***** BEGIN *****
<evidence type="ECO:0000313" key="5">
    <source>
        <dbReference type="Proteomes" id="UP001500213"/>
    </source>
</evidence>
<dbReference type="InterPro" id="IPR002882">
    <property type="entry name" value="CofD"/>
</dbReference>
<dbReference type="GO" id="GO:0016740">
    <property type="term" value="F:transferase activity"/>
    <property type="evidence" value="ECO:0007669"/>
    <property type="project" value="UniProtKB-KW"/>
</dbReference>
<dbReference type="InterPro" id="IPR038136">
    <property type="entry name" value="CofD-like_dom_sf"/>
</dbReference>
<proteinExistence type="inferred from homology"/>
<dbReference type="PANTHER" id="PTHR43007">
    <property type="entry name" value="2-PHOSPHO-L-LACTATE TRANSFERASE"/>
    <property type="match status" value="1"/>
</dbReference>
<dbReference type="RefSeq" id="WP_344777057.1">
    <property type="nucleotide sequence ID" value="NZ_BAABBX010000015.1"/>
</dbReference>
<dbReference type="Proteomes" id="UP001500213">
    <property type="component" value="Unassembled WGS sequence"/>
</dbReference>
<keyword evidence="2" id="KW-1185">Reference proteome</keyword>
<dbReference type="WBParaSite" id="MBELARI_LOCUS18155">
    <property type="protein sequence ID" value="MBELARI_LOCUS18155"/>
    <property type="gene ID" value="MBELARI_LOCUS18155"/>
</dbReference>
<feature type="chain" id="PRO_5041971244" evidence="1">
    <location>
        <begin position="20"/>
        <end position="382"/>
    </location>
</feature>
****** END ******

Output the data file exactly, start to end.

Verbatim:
<evidence type="ECO:0000313" key="5">
    <source>
        <dbReference type="Proteomes" id="UP001500213"/>
    </source>
</evidence>
<dbReference type="InterPro" id="IPR002882">
    <property type="entry name" value="CofD"/>
</dbReference>
<dbReference type="GO" id="GO:0016740">
    <property type="term" value="F:transferase activity"/>
    <property type="evidence" value="ECO:0007669"/>
    <property type="project" value="UniProtKB-KW"/>
</dbReference>
<dbReference type="InterPro" id="IPR038136">
    <property type="entry name" value="CofD-like_dom_sf"/>
</dbReference>
<proteinExistence type="inferred from homology"/>
<dbReference type="PANTHER" id="PTHR43007">
    <property type="entry name" value="2-PHOSPHO-L-LACTATE TRANSFERASE"/>
    <property type="match status" value="1"/>
</dbReference>
<dbReference type="RefSeq" id="WP_344777057.1">
    <property type="nucleotide sequence ID" value="NZ_BAABBX010000015.1"/>
</dbReference>
<dbReference type="Proteomes" id="UP001500213">
    <property type="component" value="Unassembled WGS sequence"/>
</dbReference>
<keyword evidence="2" id="KW-1185">Reference proteome</keyword>
<dbReference type="WBParaSite" id="MBELARI_LOCUS18155">
    <property type="protein sequence ID" value="MBELARI_LOCUS18155"/>
    <property type="gene ID" value="MBELARI_LOCUS18155"/>
</dbReference>
<feature type="chain" id="PRO_5041971244" evidence="1">
    <location>
        <begin position="20"/>
        <end position="382"/>
    </location>
</feature>